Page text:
How To Beat Tim Russert
Get inside his head and shake vigorously.
Russert came to journalism from politics, where digging up dirt—or at least inconsistencies—on opponents is the main event. Russert and the Meet the Press staff comb the newspaper clips and video vaults looking for outrages and contradictions. This is Russert's main advantage: He knows what the topics are going to be, and you don't. Make this your terrain by anticipating Russert's moves. Hire somebody on your staff to prepare a mock oppo-research folder and compose answers for the most challenging questions you can imagine. If you've slept with a pony, be prepared to either defend the ride or lie. Russert asked Clinton during the 1992 campaign if there was embarrassing personal conduct in his past that might hinder his candidacy, and he'll ask you, too.
If you've switched your position on anything, or if your views on, say, the balanced budget clash with your advocacy of new tax cuts, expect Russert to grill you. He brags that his show isn't a press conference where the subject is allowed to dodge the question. If you dodge, he'll come back twice, thrice, or as many times as it takes to make you crumble. If you can, dispute Russert's numbers as politicized or as pure conjecture. If you've changed your position, emphasize your courage to change your views in the face of new information. If a subject like gay marriage is in the news, anticipate Russert to attempt to snare you with an escape-proof question about it.
Recently, Russert has been reading aloud from scoops in the latest U.S. News & World Report to the likes of National Security Adviser Condoleezza Rice, Sen. Carl Levin, and Deputy Secretary of Defense Paul Wolfowitz. U.S. News returns from the printers on Saturday afternoon, but few people outside of the media/government inner circle see the magazine before Monday. If you're appearing on Meet the Press, request a copy before going on.
3) Put Russert on the Defensive
Russert loves nothing more than to project large block quotes from an unflattering story in the New York Times, the Washington Post, and the Los Angeles Times and read them aloud to his subject. His second-favorite device is to roll tape from a disquieting interview and then ask a question no more sophisticated than, "I want to give you a chance to respond."
The block-quote-and-chance-to-respond gambit allows Russert to pretend he isn't asking the question—the higher authority of the New York Times is—and that he, Russert, can't be held responsible for any problem the subject might have with the "question." He's just honesty's broker, impartially gathering the subject's views. I'm not saying this, the press is saying this. And I want to give you a chance to respond.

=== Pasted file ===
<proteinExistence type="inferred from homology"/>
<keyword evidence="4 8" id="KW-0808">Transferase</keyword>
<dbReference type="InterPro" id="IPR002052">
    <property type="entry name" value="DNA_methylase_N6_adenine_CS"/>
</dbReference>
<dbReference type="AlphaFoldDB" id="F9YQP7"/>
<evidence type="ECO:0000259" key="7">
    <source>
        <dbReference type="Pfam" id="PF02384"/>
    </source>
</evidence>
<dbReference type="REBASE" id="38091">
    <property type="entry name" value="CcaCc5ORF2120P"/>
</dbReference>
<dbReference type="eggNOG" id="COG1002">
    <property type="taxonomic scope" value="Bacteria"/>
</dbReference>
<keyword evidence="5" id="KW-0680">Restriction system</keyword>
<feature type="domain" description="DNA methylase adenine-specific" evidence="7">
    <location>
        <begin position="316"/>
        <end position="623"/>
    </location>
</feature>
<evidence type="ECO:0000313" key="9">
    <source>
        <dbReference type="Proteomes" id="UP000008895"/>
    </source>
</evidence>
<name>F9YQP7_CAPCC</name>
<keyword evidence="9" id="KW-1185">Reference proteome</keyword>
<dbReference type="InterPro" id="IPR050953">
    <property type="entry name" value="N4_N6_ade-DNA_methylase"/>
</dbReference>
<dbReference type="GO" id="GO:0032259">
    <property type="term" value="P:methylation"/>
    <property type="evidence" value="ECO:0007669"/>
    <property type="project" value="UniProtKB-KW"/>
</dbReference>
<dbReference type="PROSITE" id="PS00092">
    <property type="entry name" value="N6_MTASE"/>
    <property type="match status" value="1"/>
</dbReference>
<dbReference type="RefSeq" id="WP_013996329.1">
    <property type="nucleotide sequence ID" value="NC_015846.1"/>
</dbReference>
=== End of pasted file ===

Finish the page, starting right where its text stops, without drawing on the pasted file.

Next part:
Don't let Russert get away with this. Challenge the premise of the news account. Point out how the New York Times has erred on the subject. Or that events have overtaken the Washington Post's account. Don't let him confuse you into debating the New York Times. It's in Russert's interests to present himself as someone with no opinions and therefore no position to defend, and in your interests to smoke him out and make him defend his premises.
If all fails, filibuster. Some of the block-quote recitations exceed 200 words, and because they rarely contain a barbed question, you can palaver in response for several hundred words and even change the subject without drawing undue attention.
4) If That Doesn't Work, Concede the Point. Then Make Yours.
When Russert tried to corral David Duke into the position of a Holocaust denier by reading aloud from Duke's writings, Duke admitted that some Jews were killed—"I don't know what the numbers are." He then switched the subject, complaining about the 60 million Christians the Soviets killed and the lack of media showcases on those atrocities. Apparently because this dodge wasn't in Russert's script, he abandoned the line of questioning.
Most politicians want the public to view their record as one seamless continuum, a vanity that Russert seizes upon. But when he chastised Duke for once wearing a swastika in public, Duke first pleaded youthful exuberance ("I was 19") and then conceded the point to make it his by saying he wore it while picketing William Kunstler to protest Kunstler's support of "Communist principles." Derailed by Duke, Russert staggered to the next point in his script.